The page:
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Disarmament Diplomacy

Issue No. 40, September - October 1999


International Implications of the US Senate Vote
by Patricia M. Lewis


The US Senate vote against ratification of the CTBT, although a deep disappointment and worrying development, would have come as no big surprise to observers of multilateral arms control. Ever since the negotiation of the CTBT, arms control treaties have been an easy and consistent target for the right-wing of the US polity. The 1998 debate over US ratification of the Chemical Weapons Convention (CWC) and the consequent reservations heralded a period of ascendancy of anti-arms controllers in the US Senate and was a clear precursor of the CTBT struggle. As one wry observer noted at the time, "the Republicans have tasted blood in the CWC debate: next time [the CTBT] they will hunger for flesh".

Despite, or perhaps because of, worsening relations between the President and Congress, the Clinton Administration has been extraordinarily concerned over recent months about trying to carry the hard-line Republicans along with its arms control policies and approaches. So much so that in Geneva talks about possible talks about talks on nuclear disarmament and the re-establishment of an ad-hoc committee on preventing an arms race in outer space (PAROS) have proved elusive dreams. The three-year deadlock in the Conference on Disarmament (CD) owes as much to shifting goal posts in the US as it does to shifting sands in the Rajasthan desert.

Similar trends can be seen, too, in the Ad-Hoc Working Group of the Biological and Toxin Weapons Convention (BTWC). Long gone are the days of US enthusiasm for a strong approach to verification and confidence-building. The concern in the BTWC negotiations seems to be whether it would be better to weaken the verification Protocol - thus keeping the US in - or would it be wiser to negotiate a stronger Protocol which would leave the US out, whilst still keeping the door open for them to join at a later date when this hostility to arms control has passed. For those who were involved in the Ottawa process, this debate will feel all too familiar.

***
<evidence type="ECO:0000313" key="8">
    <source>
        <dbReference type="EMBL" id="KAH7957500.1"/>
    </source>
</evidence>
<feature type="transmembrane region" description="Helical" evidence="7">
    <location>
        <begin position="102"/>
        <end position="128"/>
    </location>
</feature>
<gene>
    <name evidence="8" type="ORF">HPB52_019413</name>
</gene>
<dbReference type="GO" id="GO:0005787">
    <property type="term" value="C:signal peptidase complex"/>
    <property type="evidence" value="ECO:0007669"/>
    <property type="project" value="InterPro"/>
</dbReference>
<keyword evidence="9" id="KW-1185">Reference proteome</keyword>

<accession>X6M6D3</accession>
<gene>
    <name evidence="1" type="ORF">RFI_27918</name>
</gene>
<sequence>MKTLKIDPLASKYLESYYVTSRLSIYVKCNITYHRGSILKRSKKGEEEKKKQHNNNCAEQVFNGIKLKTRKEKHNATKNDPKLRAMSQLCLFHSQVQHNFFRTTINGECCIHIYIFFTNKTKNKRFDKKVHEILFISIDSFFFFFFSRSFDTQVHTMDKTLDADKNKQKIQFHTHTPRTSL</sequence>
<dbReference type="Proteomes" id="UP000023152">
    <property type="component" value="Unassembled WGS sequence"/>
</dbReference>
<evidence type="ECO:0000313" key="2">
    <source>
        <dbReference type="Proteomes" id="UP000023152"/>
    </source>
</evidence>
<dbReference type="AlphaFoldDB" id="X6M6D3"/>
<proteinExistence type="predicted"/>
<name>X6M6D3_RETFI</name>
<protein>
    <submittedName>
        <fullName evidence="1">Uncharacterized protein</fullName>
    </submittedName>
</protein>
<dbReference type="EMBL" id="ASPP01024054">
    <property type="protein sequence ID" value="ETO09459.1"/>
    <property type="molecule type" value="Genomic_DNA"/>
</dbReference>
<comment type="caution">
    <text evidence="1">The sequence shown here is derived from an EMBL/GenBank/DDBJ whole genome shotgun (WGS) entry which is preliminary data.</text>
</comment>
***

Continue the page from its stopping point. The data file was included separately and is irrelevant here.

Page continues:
The unilateral decisions being taken by the US on the development and eventual deployment of national and regional ballistic missile defence systems are also symptoms of a deepening malaise within the thinking on arms control and disarmament in the US. There are a number of serious analysts in the US who believed that the price for CTBT ratification was a combination of a well-funded Stockpile Stewardship Programme and the acquiescence of the Clinton Administration to ballistic missile defence (BMD) development. It would seem that they were duped. In the knowledge that they could, senators were encouraged to trample all over tacit agreements and hammer another nail into the coffin of arms control.

A New Turning Point?

The coffin lid, however, is not yet shut. It could be that the US Senate's failure to ratify the CTBT marks a turning point in international efforts in nuclear disarmament and non-proliferation. In the days following the vote, both China and Russia said that they intend to put the Treaty up for ratification and that they expect successful ratification.

At a recent meeting with French President Jacques Chirac, Chinese President Jiang Zemin said: "Our aim is to get the ratification of the treaty".1 A few days earlier on October 21 Russian Foreign Minister Igor Ivanov said that, "The [Senate] decision caused deep disappointment in Moscow", adding that, "We will ask the Duma, under the name of the President, to ratify this important agreement".2

However, whether China and Russia will follow through with these pledges is yet to be seen. There is evidence of considerable and growing anxiety in the Russian Duma about ratification of the CTBT. Russian Ministry of Atomic Energy Officials have pursued a programme of hydrodynamic experiments, including sub-critical tests at Novaya Zemlya, designed to review the functioning of a limited number of nuclear warheads. However, according to Rady Ilkaev, Director of the Federal Nuclear Center, the results have not been satisfactory: "We have always believed that nuclear tests alone can guarantee the safety and reliability of our nuclear weapons. Nevertheless, we agreed with politicians, who insisted that we had to try to solve this problem without nuclear tests. We dare say that we will manage to tackle it. But if we fail, we will have to resume nuclear tests".3

In addition, many other countries, including those of the European Union, have expressed dismay and concern about the Senate vote and have asked them to reconsider.

US Non-Proliferation Policy On The Line